Terese Davis, costume designer for the film “Rust,” has spoken out regarding the on-set tragedy.
On Oct. 21, actor Alec Baldwin discharged a gun while rehearsing a scene that he was told was unloaded. A projectile from the firearm struck and ultimately killed cinematographer Halyna Hutchins, while director Joel Souza was also hit but is currently recovering.
“Movie sets for me are like families, they are each beautiful experiences and Rust was a particularly tight set,” Davis told Fox News in a statement. “Halyna was at the center of our family, the brightest light and to have 1 or 2 people destroy her beauty with ugly, false noise is compounding the hurt and making the grieving process that much harder.”
The designer added: “This is a time for people to come together to comfort one another.”
Davis’ name began circulating on Tuesday when Baldwin, 63, shared a lengthy social media post from the crew member slamming “bulls—” claims of poor working conditions on the set of “Rust.”
Since the shooting, reports have surfaced suggesting tension between producers and crew members over several issues such as commute lengths and housing accommodations.
In her social media statement, Davis said she was “so sick of this narrative.”
“The story being spun of us being overworked and surrounded by unsafe, chaotic conditions is bulls—,” she said.
Davis offered specific details of hours spent on set and claimed that crew members did in fact have hotels, but didn’t feel they “were fancy enough. NOT that they were unsafe.”
She clarified that the commute from the Albuquerque hotels was not as long as it has been made out to be and claimed that crew members “tried to renegotiate their contracts halfway through the show and hold the producers over a barrel by walking out.”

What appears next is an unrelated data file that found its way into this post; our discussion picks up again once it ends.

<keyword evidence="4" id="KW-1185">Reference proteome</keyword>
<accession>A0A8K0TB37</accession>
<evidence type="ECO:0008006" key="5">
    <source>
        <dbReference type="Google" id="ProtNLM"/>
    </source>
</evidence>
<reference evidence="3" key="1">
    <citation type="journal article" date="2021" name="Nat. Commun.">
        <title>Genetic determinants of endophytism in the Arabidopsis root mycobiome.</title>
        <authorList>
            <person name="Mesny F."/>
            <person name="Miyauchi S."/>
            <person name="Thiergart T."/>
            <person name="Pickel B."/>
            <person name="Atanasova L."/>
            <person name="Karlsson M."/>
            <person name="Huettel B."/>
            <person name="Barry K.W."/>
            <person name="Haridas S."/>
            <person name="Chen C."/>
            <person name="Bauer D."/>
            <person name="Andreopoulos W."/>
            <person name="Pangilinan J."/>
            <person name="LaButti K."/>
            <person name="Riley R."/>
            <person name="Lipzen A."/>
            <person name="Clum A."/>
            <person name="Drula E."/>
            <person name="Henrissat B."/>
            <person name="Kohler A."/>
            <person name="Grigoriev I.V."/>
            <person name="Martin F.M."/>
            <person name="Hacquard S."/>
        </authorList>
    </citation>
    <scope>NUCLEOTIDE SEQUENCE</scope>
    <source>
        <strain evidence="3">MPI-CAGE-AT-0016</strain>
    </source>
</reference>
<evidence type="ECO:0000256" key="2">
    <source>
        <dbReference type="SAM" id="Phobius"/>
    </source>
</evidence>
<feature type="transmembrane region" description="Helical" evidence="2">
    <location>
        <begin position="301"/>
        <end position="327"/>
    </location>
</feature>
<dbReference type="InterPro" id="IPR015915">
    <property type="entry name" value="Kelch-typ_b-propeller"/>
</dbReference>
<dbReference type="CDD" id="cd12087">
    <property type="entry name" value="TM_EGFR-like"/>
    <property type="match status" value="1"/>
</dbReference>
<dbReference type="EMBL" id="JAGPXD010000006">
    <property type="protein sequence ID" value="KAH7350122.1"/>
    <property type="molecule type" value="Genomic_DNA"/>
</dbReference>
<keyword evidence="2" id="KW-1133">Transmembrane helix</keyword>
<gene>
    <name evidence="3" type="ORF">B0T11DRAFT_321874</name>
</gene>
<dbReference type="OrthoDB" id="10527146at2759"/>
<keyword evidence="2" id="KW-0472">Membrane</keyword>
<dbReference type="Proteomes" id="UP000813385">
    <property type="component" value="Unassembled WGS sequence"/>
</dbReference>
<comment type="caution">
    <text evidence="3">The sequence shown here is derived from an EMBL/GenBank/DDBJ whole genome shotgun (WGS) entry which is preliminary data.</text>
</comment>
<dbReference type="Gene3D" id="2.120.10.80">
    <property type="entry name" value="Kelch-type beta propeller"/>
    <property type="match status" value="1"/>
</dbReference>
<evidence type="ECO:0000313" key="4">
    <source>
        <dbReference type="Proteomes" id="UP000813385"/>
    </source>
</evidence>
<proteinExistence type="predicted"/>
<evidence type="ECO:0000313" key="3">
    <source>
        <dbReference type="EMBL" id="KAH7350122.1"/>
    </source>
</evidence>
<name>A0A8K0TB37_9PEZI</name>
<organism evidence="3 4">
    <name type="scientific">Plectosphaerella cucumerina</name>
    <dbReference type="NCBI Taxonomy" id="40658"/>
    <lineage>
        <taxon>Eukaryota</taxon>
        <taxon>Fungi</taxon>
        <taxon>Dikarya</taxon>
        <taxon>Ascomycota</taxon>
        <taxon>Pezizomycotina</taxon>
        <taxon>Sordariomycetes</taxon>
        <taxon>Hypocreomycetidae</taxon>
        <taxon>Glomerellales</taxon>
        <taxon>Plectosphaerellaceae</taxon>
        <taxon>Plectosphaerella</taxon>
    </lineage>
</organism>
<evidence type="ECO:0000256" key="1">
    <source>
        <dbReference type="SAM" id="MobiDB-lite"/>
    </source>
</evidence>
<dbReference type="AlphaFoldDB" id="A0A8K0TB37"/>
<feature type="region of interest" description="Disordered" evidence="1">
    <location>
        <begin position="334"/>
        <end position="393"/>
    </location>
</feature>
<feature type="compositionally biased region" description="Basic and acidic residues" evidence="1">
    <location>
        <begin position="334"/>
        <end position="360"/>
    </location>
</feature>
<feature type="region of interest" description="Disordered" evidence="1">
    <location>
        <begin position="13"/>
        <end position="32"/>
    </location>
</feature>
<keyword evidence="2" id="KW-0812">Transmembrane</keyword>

“They literally said they deserved more money and NICER hotels than those of the crew because they were BETTER than the rest of the crew,” she said. “These guys are not heroes. They only cared out themselves.”
Davis added that producers “worked tirelessly alongside” their employees and “were some of the most approachable and warm producers I’ve ever worked with.”
“Concerns were heard and addressed. Even these camera jerks were being heard and they were given what they asked for many times until it became too much,” the costume professional said. “Some of these producers waived their entire fees to make this movie and pay for things like hotels for everyone who asked.”
Davis explained that “several” of the producers who gave up their fees did not have back-end deals, which means they would not make additional money off of the film based on box-office performance. Such producers “worked longer hours than the crew and they did it for free,” she said.
In her lengthy post, Davis also addressed confusion about union employees, assistant director Dave Halls and more.
In Hutchins’ name, Davis said she’d advocate for better gun safety on movie sets, going so far as to say she’d fight to keep live guns off of movie sets altogether.
“But I’m not okay with using [Hutchins] to be the poster child for better hours,” Davis continued. “We had exactly the kind of hours we all say we want.”